I even found the chemical reaction, but let’s skip that and get on with the program.

And as per my research, if you don’t add the inert starch, it will become rock solid (haven’t tried that, if you do let me know if it really does, I am infinitely curious)

For just a small quantity:

If your recipe calls for:

  • 1 tsp baking powder: ¬†¬†¬†¬† ¬† ¬†use 1/4 tsp baking soda, 1/2 tsp cream of tartar
  • 1 1/2 tsp baking powder: ¬†use 3/8 tsp baking soda, 3/4 tsp cream of tartar

Or to keep on hand:

  • 1/4 cup cram of tartar
  • 2 tbsp baking soda
  • 2 tbsp potato, rice or tapioca starch

Store just like you would for store bought baking powder.

Copyright © 2011 Simple Healthy Homemade. All rights reserved

Chicken Liver Paté

image

I find it interesting how so many foods that back in the day were most likely eaten because people would not waste any part of an animal, are now either gourmet foods or at least they sell for a lot more at the store than you should reasonably be asking for them. Let’s take chicken wings for example. Definitely a ‘what are we going to do with this’ kinda food, but go check the price of wings on the meat section… As for me, I am not a fan of liver at all, in fact you could chase me with calf liver, but I love good Pat√© or Mousee Truf√©e, goose duck, chicken, it’s all good. But as with so many things, it is generally either out of budget or there are too many ingredients in it I am trying to avoid, or both, like in this case. I for one think that a chicken liver pat√©, does not need any pork in it, thank you very much. Or soy, or hydrolyzed plant protein or whey or even egg. Pat√© is,¬†I know, not everybody’s thing, but this spread is fantastic, even if you go with the basic version and omit the truffle paste. No need to like liver, I don’t.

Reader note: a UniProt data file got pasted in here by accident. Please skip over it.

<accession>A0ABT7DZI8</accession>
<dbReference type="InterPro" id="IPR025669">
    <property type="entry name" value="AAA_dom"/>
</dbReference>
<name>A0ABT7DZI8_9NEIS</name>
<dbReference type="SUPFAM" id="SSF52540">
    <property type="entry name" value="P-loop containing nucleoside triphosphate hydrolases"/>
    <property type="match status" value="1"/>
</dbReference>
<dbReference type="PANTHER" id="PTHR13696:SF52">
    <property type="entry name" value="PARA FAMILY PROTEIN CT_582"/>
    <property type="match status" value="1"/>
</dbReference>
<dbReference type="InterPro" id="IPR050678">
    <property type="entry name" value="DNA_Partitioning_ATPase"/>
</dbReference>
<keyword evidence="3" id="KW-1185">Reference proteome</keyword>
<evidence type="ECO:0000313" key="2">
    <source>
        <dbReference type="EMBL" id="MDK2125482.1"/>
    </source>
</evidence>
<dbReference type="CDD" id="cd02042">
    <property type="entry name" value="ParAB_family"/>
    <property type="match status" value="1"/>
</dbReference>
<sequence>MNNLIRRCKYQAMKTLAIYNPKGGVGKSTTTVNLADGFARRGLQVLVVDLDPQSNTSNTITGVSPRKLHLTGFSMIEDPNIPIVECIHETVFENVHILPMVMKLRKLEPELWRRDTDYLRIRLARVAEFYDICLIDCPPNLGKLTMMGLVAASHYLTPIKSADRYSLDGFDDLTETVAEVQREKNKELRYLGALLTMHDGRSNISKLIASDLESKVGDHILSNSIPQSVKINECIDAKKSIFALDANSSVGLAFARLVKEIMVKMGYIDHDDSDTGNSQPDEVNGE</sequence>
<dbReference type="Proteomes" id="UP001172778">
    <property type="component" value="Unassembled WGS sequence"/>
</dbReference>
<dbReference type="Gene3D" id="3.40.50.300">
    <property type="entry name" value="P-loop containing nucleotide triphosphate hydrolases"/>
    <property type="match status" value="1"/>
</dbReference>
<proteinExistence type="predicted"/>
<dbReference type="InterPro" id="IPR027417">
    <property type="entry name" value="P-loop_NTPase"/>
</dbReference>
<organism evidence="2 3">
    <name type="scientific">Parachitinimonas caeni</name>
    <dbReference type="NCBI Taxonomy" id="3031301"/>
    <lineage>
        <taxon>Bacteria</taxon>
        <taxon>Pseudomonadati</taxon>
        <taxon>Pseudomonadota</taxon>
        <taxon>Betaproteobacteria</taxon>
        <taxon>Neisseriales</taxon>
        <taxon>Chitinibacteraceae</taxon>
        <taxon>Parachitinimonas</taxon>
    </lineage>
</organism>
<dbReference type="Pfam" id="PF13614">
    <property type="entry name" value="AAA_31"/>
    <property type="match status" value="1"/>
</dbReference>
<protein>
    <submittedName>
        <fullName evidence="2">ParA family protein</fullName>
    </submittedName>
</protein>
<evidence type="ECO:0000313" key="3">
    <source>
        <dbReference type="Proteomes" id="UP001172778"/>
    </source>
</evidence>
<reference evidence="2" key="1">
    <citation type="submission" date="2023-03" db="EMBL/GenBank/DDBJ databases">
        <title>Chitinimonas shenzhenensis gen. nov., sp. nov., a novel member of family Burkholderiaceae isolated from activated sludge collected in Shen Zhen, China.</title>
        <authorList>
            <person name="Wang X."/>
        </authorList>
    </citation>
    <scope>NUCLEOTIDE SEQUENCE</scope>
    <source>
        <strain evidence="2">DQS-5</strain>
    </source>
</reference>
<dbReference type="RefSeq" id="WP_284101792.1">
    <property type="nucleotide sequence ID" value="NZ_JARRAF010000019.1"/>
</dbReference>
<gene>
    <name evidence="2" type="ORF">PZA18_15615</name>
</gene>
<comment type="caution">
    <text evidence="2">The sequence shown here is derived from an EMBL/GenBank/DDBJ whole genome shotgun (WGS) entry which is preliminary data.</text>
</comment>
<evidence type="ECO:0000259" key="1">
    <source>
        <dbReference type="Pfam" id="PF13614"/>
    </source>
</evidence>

image
When I first looked into making this, I had looked through my old recipe books, and all I found was seriously time consuming recipes, where you bake stuff in a water bath in the oven. Who has time for that, I ask? So off I went into the kitchen and after a little tinkering, came up with a version, maybe not 100 % traditional in its preparation and technique, but tasty? check, and quick? check. So if you like some good gourmet food on occasion, you’ll be happy to know that it is easy to make and very much every day affordable (although you might want to curb that habit just a bit, liver pat√© is a pretty rich food)